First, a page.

Is Landscape Photography 'Fine Art'?

 'Spectre' is an image of a ghost-like figure in a slot canyon created from moving backlit sand.

'Spectre' is an image of a ghost-like figure in a slot canyon created from moving backlit sand.

    Photography has been around for well over 150 years now. It has been through a lot of different phases being utilized for mainly documenting purposes, a way of generating images of people quicker than a portrait painter, and for catching your favorite celebrities on the streets. It is fairly easy to say landscape photography is a form of art, but a deeper questioning into its value is to wonder if it holds up as fine art.

    What is fine art? If we just go for the definition of “creative art, especially visual art, whose products are to be appreciated primarily or solely for their imaginative, aesthetic, or intellectual content.” that might work. I would like to go a step further and question what that means. Lets break that definition down into its three main criteria for defining what a piece of fine art is and see if landscape photography can fit this definitive standard.

  • Creative Art

    In order to be considered fine art it has to be creative at some level. Ok, so I guess we can’t all go to the same place and shoot the same spot, composition, and edit it the same way others have. There has to be something transformative or creative done at the iconic and well-documented locations otherwise it is just that, documenting. It could be using technology to create something new at a popular location, showing a place from an angle unseen before, or maybe going to somewhere nobody has seen before and capturing its beauty in an attractive way. It means going the extra mile to create rather than regurgitate what has been already done over and over.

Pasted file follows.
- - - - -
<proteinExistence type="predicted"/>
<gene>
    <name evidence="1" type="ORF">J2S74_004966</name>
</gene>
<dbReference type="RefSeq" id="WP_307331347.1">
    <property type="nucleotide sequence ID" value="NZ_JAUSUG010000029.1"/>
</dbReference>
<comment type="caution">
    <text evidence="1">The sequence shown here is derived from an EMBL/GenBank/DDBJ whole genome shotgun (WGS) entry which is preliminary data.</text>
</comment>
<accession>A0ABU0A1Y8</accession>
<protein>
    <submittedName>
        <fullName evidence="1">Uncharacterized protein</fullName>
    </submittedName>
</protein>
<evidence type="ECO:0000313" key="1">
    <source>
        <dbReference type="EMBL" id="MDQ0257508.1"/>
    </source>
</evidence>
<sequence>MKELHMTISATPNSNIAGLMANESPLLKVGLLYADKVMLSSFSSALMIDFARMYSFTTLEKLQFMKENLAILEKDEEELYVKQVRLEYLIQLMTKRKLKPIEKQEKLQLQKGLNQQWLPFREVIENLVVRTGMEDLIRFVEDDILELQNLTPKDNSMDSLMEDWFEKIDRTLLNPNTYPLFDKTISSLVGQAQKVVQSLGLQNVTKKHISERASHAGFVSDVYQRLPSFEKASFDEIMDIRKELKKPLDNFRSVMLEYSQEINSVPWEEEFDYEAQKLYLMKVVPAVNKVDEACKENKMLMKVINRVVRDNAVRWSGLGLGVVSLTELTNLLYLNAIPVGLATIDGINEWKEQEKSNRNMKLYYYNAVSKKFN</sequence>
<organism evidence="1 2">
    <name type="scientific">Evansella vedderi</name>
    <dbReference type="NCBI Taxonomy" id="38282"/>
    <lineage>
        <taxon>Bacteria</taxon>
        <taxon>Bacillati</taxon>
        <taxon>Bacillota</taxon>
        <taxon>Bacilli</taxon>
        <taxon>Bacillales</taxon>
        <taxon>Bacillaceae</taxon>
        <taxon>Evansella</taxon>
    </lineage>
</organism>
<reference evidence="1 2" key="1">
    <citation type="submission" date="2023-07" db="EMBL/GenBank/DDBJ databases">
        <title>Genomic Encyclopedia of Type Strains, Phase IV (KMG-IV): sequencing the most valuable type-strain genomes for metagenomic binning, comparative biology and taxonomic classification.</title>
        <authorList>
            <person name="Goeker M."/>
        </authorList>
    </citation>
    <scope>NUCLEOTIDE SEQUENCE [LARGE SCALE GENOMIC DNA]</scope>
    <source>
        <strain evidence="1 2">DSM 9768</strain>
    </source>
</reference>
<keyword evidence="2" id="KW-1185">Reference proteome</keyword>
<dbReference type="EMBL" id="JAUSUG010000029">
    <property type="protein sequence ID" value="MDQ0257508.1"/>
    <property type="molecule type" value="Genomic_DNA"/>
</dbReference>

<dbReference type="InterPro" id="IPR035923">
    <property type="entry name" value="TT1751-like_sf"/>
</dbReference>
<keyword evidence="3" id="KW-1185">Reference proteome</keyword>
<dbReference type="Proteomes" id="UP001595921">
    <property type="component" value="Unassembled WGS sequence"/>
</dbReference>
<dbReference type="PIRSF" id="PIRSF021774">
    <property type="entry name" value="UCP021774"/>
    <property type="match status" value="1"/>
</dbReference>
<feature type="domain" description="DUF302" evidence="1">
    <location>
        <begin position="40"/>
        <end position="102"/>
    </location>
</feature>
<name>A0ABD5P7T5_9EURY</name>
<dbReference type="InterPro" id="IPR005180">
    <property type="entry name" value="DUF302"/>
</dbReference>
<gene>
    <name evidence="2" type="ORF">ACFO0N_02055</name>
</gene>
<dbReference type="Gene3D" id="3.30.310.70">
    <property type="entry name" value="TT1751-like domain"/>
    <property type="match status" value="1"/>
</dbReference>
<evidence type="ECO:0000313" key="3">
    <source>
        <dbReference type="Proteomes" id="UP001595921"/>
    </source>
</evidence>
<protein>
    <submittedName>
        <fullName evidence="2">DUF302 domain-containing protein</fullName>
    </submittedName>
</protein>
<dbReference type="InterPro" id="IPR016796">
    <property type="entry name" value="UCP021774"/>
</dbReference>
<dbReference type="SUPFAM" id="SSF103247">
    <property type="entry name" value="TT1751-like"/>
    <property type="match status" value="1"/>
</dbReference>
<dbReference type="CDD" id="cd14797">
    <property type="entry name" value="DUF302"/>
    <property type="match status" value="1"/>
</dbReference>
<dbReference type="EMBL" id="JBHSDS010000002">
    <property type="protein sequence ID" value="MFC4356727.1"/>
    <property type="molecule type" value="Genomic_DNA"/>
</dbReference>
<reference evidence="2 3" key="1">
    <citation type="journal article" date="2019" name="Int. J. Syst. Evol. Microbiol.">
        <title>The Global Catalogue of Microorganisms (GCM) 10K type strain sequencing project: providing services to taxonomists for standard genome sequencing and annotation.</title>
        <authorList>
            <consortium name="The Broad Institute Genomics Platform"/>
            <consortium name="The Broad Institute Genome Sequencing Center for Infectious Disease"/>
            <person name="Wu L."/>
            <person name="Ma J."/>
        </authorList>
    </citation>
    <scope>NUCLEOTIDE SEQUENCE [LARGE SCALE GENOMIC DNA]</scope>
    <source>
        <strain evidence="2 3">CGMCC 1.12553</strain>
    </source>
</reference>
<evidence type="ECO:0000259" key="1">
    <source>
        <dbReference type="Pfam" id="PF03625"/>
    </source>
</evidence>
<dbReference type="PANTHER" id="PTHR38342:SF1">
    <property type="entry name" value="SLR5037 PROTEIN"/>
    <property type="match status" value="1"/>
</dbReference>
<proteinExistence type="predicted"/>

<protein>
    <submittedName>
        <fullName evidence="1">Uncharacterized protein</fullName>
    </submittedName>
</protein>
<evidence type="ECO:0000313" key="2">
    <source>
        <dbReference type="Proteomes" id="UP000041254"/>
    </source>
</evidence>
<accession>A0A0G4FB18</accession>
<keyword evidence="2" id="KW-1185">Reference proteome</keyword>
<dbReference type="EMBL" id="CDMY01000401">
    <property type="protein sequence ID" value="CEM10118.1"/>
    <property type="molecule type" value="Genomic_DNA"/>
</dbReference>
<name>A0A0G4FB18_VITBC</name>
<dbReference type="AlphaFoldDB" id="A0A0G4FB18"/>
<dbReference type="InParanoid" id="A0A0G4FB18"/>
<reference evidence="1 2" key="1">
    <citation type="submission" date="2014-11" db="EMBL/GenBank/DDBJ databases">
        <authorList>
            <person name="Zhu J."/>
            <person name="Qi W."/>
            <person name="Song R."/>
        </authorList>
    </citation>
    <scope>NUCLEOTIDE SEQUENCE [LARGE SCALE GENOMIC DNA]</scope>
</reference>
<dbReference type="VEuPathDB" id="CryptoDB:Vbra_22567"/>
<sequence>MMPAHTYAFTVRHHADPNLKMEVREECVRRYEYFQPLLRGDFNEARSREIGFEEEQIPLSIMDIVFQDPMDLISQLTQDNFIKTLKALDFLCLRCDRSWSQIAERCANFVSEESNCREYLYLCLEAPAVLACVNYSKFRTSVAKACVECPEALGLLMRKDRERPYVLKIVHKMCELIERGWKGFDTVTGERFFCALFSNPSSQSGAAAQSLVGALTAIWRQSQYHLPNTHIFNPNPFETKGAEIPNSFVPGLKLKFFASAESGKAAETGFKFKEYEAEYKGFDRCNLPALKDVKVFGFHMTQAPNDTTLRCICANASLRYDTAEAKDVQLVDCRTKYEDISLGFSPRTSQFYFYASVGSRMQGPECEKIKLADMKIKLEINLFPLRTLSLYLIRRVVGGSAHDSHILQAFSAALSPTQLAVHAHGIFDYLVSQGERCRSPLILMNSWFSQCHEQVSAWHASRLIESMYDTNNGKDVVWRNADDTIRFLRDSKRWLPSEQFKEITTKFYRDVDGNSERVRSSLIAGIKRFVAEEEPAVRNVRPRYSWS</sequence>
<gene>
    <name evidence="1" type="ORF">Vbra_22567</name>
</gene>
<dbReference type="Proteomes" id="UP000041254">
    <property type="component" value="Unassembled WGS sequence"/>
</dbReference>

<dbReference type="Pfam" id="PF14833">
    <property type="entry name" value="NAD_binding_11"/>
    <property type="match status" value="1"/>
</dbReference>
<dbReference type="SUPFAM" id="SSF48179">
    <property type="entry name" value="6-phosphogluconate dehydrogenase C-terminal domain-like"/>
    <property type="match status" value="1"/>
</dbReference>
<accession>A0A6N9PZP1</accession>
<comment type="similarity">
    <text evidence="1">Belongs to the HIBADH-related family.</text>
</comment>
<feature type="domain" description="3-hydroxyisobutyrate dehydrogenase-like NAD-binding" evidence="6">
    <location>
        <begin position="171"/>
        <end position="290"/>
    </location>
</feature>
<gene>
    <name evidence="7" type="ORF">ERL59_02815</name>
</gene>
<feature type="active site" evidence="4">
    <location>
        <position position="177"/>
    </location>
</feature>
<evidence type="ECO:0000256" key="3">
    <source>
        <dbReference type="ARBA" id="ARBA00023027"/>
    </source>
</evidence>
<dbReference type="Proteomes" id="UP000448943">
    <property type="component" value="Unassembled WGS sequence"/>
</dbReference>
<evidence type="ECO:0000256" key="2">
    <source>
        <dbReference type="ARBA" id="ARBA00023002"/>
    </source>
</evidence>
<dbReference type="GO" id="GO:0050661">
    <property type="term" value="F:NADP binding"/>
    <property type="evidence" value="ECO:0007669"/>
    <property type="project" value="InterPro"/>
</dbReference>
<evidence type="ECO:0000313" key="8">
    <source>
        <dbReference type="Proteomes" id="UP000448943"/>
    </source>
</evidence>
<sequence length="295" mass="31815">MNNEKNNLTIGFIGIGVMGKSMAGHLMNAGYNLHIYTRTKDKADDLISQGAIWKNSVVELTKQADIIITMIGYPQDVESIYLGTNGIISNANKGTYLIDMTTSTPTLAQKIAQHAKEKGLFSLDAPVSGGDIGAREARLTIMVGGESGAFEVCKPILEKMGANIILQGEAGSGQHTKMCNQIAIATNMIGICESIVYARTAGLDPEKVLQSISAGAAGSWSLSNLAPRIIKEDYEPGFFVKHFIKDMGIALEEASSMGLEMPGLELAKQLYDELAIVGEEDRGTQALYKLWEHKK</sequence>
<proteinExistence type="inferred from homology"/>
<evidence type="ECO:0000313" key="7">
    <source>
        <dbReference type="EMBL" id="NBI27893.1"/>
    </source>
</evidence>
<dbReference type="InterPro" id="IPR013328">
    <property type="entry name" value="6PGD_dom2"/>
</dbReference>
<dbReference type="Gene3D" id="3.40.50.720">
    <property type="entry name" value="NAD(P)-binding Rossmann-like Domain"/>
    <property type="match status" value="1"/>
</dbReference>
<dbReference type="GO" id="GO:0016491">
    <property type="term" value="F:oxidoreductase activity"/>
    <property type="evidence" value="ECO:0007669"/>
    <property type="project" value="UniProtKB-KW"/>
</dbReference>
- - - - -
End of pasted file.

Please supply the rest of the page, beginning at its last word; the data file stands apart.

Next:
• Product

 A local tree captured in unique conditions after repeated visits.

A local tree captured in unique conditions after repeated visits.

    There must be some type of product. This might not be a physical print being sold but it could be! The product just has to be appreciated for something outside of just the physical material used. A metal print is not valuable because it is on metal or has ink infused into it (as ridiculous as that is for me to say). Obviously! Less obvious is how we make sure the materials and medium of delivering the product doesn’t detract or distract from the art itself as this an important distinction in fine art. The art should transcend how it is presented.

  • Imaginative, Aesthetic, or Intellectual Values

 My own interpretation of the Oregon Coast.

My own interpretation of the Oregon Coast.

    I saved the most difficult and abstract concept for last. The art must meet all three components to qualify by definition as ‘fine art’ including this final one. Being imaginative in landscape photography may be difficult, but can be possible through more abstract interpretations of nature and creative applications of camera techniques. Making sure the composition, color, and editing is done to taste creating a pleasing aesthetic can also be a valid approach in fine art landscape photography. Lastly, you can create imagery that captures a scene in a way that allows a viewer to learn and experience nature in a new way. I think the best example of creating intellectual value in landscape photography has to be that of glacier photography done with a split view of the part above the water along with the submerged ice you don’t normally see.

Conclusion

    Not all landscape photography is going to qualify as fine art by definition. You also don’t have to follow this guide in determining what photography is and is not fine art. Art has always been subjective and putting objectivity to any degree won’t work for everybody. That being said, I think I can objectively say that by definition landscape photography can be fine art.